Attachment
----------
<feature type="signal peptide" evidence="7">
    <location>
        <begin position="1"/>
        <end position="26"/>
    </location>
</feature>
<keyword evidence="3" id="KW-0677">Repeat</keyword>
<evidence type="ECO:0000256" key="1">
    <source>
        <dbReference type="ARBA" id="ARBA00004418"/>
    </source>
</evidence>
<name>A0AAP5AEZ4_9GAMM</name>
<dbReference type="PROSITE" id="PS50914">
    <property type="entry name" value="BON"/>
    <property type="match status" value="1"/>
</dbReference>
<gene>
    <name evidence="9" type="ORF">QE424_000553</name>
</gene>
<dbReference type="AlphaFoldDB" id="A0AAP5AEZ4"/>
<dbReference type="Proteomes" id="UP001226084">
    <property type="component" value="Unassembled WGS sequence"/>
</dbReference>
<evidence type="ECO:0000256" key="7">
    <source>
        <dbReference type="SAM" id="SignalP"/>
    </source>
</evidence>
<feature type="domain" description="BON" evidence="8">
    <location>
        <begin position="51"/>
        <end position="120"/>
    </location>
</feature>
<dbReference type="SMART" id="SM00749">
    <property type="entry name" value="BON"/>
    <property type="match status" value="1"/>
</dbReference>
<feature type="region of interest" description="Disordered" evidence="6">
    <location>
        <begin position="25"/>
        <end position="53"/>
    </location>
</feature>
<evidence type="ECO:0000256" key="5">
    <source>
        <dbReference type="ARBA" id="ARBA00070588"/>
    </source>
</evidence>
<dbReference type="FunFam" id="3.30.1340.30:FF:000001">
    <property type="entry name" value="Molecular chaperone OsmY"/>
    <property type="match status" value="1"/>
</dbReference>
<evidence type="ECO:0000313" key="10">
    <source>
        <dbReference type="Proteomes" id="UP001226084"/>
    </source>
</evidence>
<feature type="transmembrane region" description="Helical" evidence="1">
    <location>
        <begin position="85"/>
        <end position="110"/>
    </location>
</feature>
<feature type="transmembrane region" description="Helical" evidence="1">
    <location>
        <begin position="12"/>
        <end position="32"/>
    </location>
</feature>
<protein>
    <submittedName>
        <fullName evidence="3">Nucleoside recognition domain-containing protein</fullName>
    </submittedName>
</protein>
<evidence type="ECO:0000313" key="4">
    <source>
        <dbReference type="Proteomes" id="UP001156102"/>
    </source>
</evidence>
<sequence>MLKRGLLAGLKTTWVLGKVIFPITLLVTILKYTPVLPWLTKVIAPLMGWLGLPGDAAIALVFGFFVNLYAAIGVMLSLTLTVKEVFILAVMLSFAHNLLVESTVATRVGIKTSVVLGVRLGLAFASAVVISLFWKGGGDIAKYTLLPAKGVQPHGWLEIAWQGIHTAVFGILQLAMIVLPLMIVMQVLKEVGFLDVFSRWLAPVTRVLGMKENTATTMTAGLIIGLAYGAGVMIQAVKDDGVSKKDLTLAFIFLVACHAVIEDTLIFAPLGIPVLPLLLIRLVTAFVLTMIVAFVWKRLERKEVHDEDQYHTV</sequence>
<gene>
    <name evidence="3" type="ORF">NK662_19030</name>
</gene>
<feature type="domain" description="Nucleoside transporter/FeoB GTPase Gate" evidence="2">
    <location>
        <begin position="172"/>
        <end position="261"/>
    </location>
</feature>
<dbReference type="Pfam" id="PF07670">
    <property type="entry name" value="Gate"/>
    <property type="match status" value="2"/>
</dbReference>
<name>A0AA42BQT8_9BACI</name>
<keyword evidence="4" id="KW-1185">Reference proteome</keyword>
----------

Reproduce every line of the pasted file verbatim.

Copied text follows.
<feature type="signal peptide" evidence="7">
    <location>
        <begin position="1"/>
        <end position="26"/>
    </location>
</feature>
<keyword evidence="3" id="KW-0677">Repeat</keyword>
<evidence type="ECO:0000256" key="1">
    <source>
        <dbReference type="ARBA" id="ARBA00004418"/>
    </source>
</evidence>
<name>A0AAP5AEZ4_9GAMM</name>
<dbReference type="PROSITE" id="PS50914">
    <property type="entry name" value="BON"/>
    <property type="match status" value="1"/>
</dbReference>
<gene>
    <name evidence="9" type="ORF">QE424_000553</name>
</gene>
<dbReference type="AlphaFoldDB" id="A0AAP5AEZ4"/>
<dbReference type="Proteomes" id="UP001226084">
    <property type="component" value="Unassembled WGS sequence"/>
</dbReference>
<evidence type="ECO:0000256" key="7">
    <source>
        <dbReference type="SAM" id="SignalP"/>
    </source>
</evidence>
<feature type="domain" description="BON" evidence="8">
    <location>
        <begin position="51"/>
        <end position="120"/>
    </location>
</feature>
<dbReference type="SMART" id="SM00749">
    <property type="entry name" value="BON"/>
    <property type="match status" value="1"/>
</dbReference>
<feature type="region of interest" description="Disordered" evidence="6">
    <location>
        <begin position="25"/>
        <end position="53"/>
    </location>
</feature>
<evidence type="ECO:0000256" key="5">
    <source>
        <dbReference type="ARBA" id="ARBA00070588"/>
    </source>
</evidence>
<dbReference type="FunFam" id="3.30.1340.30:FF:000001">
    <property type="entry name" value="Molecular chaperone OsmY"/>
    <property type="match status" value="1"/>
</dbReference>
<evidence type="ECO:0000313" key="10">
    <source>
        <dbReference type="Proteomes" id="UP001226084"/>
    </source>
</evidence>
<feature type="transmembrane region" description="Helical" evidence="1">
    <location>
        <begin position="85"/>
        <end position="110"/>
    </location>
</feature>
<feature type="transmembrane region" description="Helical" evidence="1">
    <location>
        <begin position="12"/>
        <end position="32"/>
    </location>
</feature>
<protein>
    <submittedName>
        <fullName evidence="3">Nucleoside recognition domain-containing protein</fullName>
    </submittedName>
</protein>
<evidence type="ECO:0000313" key="4">
    <source>
        <dbReference type="Proteomes" id="UP001156102"/>
    </source>
</evidence>
<sequence>MLKRGLLAGLKTTWVLGKVIFPITLLVTILKYTPVLPWLTKVIAPLMGWLGLPGDAAIALVFGFFVNLYAAIGVMLSLTLTVKEVFILAVMLSFAHNLLVESTVATRVGIKTSVVLGVRLGLAFASAVVISLFWKGGGDIAKYTLLPAKGVQPHGWLEIAWQGIHTAVFGILQLAMIVLPLMIVMQVLKEVGFLDVFSRWLAPVTRVLGMKENTATTMTAGLIIGLAYGAGVMIQAVKDDGVSKKDLTLAFIFLVACHAVIEDTLIFAPLGIPVLPLLLIRLVTAFVLTMIVAFVWKRLERKEVHDEDQYHTV</sequence>
<gene>
    <name evidence="3" type="ORF">NK662_19030</name>
</gene>
<feature type="domain" description="Nucleoside transporter/FeoB GTPase Gate" evidence="2">
    <location>
        <begin position="172"/>
        <end position="261"/>
    </location>
</feature>
<dbReference type="Pfam" id="PF07670">
    <property type="entry name" value="Gate"/>
    <property type="match status" value="2"/>
</dbReference>
<name>A0AA42BQT8_9BACI</name>
<keyword evidence="4" id="KW-1185">Reference proteome</keyword>